There really is a podcast for everyone these days.
With more than 700,000 podcasts currently available to download from around the world, topics vary wildly from dental hacks (which sounds terrifying) through to the unusual history of gnomes (ditto).
Some podcasts obviously fare better than others and with the rapid popularity of anything comes the inevitable – the television adaptation.
We've already had a trickle of popular podcasts being adapted for TV as networks grasp for new content. Last year saw true crime tale Dirty John turned into a cheesy soap opera starring Connie Britton and Eric Bana, while the TV version of fiction podcast Homecoming managed to snaffle Julia Roberts as its lead.
We've recently had two more podcasts adapted for TV, with the subject of Serial's first season being re-examined in The Case Against Adnan Syed, and the trio behind My Dad Wrote a Porno getting their own HBO special.
The source material of these two shows couldn't be more different – the murder of a teenage girl and one man's discovery of his dad's penchant for writing terrible erotica – but they do share one trait: their existence as a TV show is wholly unnecessary.
It's very easy to see why they made this leap to the small screen, with each of these stories enjoying podcast downloads in the hundreds of millions. But, as the old saying goes, just because you can doesn't mean you should.
That applies especially to the four-part documentary The Case Against Adnan Syed. Syed first came to international attention in 2014, when Sarah Koenig's podcast Serial documented his claims that he's been wrongfully convicted for the 1999 murder of his ex-girlfriend, 18-year-old high school student Hae Min Lee.
Although Koenig ultimately couldn't determine Syed's guilt or innocence, the podcast was downloaded 175 million times and spawned countless theories as to who Lee's killer was.
Now The Case Against Adnan Syed, directed by Amy Berg, has picked up the story.
The makers enticed Serial fans with promises of "ground-breaking revelations" that challenge Syed's conviction – but there's really not much new to see here.
While the show does reveal some additional information about the case and furthers Syed's argument that he didn't get a fair trial, that was a commonly held notion before the documentary aired, which makes the whole exercise feel a bit pointless.
Speaking of pointless, so too is the upcoming televised edition of My Dad Wrote a Porno.
For anybody not familiar with that particular podcast, it's presented by Jamie Morton, a man who's discovered his father's been spending his retirement writing erotic fiction.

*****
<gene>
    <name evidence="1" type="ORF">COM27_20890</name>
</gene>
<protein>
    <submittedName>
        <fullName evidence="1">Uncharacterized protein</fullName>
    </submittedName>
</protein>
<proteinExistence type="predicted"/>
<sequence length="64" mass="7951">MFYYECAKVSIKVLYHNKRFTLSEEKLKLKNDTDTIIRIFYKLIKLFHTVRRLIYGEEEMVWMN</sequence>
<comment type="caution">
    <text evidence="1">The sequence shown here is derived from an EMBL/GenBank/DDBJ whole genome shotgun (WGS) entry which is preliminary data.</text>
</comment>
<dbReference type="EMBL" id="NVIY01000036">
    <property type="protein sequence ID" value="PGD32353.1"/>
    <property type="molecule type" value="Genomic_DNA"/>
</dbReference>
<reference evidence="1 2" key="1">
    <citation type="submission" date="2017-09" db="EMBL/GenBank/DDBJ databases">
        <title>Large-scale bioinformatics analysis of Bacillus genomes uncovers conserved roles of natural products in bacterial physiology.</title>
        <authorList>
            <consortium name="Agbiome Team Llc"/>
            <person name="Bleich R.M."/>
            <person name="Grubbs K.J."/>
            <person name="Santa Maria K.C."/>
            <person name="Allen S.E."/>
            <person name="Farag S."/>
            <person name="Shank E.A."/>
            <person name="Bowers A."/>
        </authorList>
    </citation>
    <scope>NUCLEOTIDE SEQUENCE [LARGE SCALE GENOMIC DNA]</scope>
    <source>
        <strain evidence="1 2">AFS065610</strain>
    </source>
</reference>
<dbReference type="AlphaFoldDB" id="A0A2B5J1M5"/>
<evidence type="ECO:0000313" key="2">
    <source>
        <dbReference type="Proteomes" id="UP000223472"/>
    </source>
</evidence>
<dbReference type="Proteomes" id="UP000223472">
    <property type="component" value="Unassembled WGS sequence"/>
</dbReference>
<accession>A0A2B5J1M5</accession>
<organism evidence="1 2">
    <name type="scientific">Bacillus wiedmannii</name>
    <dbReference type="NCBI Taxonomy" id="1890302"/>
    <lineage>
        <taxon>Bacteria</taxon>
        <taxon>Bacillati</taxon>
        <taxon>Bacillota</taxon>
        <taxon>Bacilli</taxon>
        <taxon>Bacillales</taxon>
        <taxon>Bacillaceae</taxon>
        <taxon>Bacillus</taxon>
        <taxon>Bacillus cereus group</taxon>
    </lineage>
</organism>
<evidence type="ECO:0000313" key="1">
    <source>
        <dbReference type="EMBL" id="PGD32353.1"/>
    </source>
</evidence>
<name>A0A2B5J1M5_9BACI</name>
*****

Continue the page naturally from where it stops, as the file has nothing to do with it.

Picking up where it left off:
Morton uses each podcast episode to read aloud a chapter of his dad's dirty books, with commentary by his friends, Alice Levine and James Cooper, thrown in for good measure.
Called Belinda Blinked, the novels detail the sexual exploits of pots and pans sales rep Belinda Blumenthal, and demonstrate that Morton's father has no concept of plot, grammar or the female anatomy.
As you can imagine, it is frequently hilarious. It's also incredibly popular, with the MDWAP trio taking their podcast on the road in a series of sold-out live shows.
It's one of these live shows at London's Camden Roundhouse that's been filmed for TV and sees the gang reading a "lost chapter" of the book, in which Belinda goes on a raunchy team-building exercise for work.
It all sounds quite entertaining, but the fact remains we're just watching three friends chatting to each other on some couches for an hour.
Admittedly, they try and inject some visual elements into the show, with Levine using a diagram to point out where the cervix can be located. They also include the audience, with one attendee providing a French accent and two others participating in the re-enactment of an improbable love scene, a demonstration that I was not nearly drunk enough to find funny.
MDWAP's appeal has always been in the camaraderie between the three friends as they giggle their way through the smut and this charm simply gets lost when they're doing it in a sold-out theatre for one of the biggest TV networks on the planet.
Still, it should prove a wee treat for dedicated fans of the podcast – and will ensure you never look at a work team-building exercise in the same way ever again.
The Case Against Adnan Syed is available now on TVNZ OnDemand. My Dad Wrote A Porno airs Friday at 8.30pm on SoHo2.